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Trust in cloud computing is essential for it to reach its full potential.
Surveys conducted on the European cloud market by IDC and others have identified concerns with security and data protection as the main inhibitors to cloud adoption. The European Commission was very much aware of the need to build trust when it launched the 2012 Communication on cloud computing. The commission rightly identified that data protection is core to developing trust and embarked on a strategy to build that trust. One action the Commission took, working with industry, was to create industry working groups on different topics. Among those was a working group on data protection and the development of a European Code under the Cloud Select Industry Group Code of Conduct.
The EU Code of Conduct has been developed to align with the EU’s General Data Protection Regulation (GDPR). As the May 2018 deadline approaches for EU member states to implement GDPR, signing up to the code sends a strong signal possible that an organization is well on its way to prepare for the new regulation.
The EU Data Protection Code of Conduct for cloud service providers is the result of more than 4 years hard work. It is a voluntary code of conduct foreseen under the GDPR which provides guarantees over and above the minimum legal requirement for the protection of data in the cloud.
The principle behind the code is to improve and simplify the relationship between cloud vendors and cloud users. When cloud service providers sign up to the EU Code of Conduct, they commit to implementing robust data privacy and security policies that will stand up to the changing privacy landscape ahead. The EU Code of Conduct is a quality seal: “trusted cloud made in Europe.”
Interestingly, such codes are now being perceived in the market as a way to approach GDPR — one way for cloud service providers to approach GDPR is to start early. Once GDPR is implemented it will be one of the ways to demonstrate compliance.
Such codes are more than mere marketing slogans. They are developed with transparency and independent governance in mind, just like an international accredited standard such as ISO. They must ensure access to all to avoid anti-competitive behavior, for example. They also have to be accessible to small and medium-sized companies who may not be able to afford full-blown certification. And rather like open standards, they have to be transparent in the way they are governed.
On the other hand, a code such as the EU Code of Conduct actually sits at a level above such technical certification requirements. It requires that objectives such as providing adequate security based on the risk profile are already met, for instance, through the ISO 27001 security standard or the ISO 27018 privacy norms.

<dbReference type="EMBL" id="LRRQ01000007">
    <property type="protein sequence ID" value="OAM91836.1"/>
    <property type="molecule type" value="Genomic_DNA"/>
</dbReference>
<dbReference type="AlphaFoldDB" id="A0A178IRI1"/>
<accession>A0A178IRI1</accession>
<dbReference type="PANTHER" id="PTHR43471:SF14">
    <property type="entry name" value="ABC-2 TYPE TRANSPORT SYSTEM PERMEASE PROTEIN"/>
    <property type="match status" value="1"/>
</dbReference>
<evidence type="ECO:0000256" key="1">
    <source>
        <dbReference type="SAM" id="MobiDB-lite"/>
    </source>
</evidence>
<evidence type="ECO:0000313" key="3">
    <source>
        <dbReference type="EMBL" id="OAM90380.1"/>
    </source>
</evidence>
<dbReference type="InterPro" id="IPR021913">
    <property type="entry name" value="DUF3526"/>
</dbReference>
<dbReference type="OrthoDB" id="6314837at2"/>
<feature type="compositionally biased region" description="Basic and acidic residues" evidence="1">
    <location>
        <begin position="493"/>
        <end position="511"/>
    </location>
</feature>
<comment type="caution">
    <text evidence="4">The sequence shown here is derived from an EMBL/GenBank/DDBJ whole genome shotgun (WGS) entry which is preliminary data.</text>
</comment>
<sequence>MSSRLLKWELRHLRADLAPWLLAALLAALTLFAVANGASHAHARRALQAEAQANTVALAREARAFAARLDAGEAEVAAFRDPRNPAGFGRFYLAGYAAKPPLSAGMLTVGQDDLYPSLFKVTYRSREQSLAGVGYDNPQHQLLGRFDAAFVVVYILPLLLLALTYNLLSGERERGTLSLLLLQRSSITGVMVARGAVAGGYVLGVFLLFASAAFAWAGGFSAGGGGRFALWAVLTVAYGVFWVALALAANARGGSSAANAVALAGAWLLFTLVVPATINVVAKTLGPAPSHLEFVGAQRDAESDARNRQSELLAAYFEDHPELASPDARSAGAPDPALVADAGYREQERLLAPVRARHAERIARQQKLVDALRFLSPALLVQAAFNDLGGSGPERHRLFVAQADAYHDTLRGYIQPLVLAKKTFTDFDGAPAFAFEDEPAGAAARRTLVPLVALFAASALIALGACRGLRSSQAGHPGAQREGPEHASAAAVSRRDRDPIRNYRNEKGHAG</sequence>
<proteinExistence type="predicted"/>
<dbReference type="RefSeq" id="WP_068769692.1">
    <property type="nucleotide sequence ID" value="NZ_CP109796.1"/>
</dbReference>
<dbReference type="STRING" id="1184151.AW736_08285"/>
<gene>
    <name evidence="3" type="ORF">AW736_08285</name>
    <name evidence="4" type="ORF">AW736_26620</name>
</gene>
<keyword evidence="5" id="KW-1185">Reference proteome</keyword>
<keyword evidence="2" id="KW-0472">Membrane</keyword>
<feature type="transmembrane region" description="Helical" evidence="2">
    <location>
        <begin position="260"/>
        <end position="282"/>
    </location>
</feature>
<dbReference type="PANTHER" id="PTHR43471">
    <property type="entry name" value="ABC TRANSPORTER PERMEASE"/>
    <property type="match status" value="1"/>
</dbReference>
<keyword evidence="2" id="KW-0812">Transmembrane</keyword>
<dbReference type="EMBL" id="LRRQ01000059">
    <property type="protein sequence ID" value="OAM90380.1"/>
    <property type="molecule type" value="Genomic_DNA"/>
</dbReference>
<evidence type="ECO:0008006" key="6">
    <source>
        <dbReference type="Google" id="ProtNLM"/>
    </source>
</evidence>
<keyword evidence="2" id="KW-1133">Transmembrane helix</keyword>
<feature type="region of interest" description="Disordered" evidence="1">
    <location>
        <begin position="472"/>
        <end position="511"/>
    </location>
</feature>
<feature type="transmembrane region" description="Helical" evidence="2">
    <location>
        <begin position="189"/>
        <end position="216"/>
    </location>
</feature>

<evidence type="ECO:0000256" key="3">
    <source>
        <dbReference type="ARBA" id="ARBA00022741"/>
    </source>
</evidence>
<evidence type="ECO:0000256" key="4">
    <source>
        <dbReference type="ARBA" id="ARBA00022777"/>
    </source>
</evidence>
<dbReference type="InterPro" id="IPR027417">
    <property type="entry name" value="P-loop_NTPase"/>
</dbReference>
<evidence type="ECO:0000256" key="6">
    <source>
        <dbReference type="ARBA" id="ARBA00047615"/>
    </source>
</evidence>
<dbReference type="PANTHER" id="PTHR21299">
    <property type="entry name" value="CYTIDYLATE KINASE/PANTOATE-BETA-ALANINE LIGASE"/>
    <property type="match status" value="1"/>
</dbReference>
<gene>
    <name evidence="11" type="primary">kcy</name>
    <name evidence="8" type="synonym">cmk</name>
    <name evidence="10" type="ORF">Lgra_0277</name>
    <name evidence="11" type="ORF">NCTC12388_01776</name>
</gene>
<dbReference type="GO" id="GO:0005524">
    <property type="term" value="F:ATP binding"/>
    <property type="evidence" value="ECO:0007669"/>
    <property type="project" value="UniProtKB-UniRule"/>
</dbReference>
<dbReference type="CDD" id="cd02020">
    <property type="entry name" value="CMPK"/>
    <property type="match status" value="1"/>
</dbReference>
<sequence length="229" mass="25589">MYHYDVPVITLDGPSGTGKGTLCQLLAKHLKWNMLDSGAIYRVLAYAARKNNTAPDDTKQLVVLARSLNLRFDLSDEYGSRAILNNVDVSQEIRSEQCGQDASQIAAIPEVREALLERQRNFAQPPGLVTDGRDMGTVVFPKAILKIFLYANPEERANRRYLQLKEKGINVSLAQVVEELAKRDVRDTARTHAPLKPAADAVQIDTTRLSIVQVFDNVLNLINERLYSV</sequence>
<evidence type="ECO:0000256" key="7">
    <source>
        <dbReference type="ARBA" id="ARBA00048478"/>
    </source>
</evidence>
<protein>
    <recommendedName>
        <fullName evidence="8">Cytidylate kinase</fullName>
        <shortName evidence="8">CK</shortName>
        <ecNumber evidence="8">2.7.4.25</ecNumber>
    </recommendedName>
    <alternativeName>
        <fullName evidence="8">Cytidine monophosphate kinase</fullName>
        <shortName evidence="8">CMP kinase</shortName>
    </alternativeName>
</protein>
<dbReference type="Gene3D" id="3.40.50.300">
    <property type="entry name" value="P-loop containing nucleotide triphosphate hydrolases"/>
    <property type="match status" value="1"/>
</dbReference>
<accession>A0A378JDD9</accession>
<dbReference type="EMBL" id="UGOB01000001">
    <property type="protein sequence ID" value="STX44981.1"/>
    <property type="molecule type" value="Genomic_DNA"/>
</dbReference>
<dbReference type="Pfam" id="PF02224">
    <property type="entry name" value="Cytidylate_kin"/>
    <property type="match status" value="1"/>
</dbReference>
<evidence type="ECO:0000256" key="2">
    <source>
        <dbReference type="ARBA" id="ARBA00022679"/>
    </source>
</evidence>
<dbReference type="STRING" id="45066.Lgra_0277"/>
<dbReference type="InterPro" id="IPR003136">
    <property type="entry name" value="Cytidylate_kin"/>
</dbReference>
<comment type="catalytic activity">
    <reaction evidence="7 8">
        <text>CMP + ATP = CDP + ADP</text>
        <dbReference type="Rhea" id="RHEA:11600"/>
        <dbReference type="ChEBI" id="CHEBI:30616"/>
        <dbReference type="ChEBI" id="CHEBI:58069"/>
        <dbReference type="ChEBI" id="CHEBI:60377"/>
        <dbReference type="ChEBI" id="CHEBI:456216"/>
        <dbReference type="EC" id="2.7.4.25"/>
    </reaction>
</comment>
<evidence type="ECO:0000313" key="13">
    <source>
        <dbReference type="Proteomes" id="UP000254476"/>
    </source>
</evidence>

Of course, the code does not replace the service contracts that cloud providers draw up with their customers. If you like, it sits alongside the contract as a sort of health check for the user, ensuring that important topics relating to data protection in the cloud are properly addressed. If the cloud provider puts items into the contract that are against the code, they violate the code.
The EU Code of Conduct is uniquely positioned:
- It is the only code that covers the full spectrum of cloud services, from software and platform through to infrastructure.
- It’s the only code which EU authorities have been involved in developing. It is the result of four years of collaboration between the European Commission and the cloud community, including industry. The EU’s Article 29 Working Party, representing national Data Protection Authorities, gave input to the code.
- It’s independently governed. Declarations are overseen by SCOPE Europe, an independent code monitoring body. SCOPE Europe will scrutinize cloud service provider applications to the code to check that they are compliant and monitor services continually that are certified against the code in line with GDPR requirements.
The EU Code of Conduct is open to cloud service providers of all sizes and from all cloud sectors who can commit to adhering to scrupulous data protection safeguards. Three of the global top five cloud service providers are members of the General Assembly and are working towards declaring services as the latest version of the code is published. Also, a prominent European SME Cloud Services Provider is at the heart of the committee. We cater for excellence, whatever your organization’s cloud delivery model or size.
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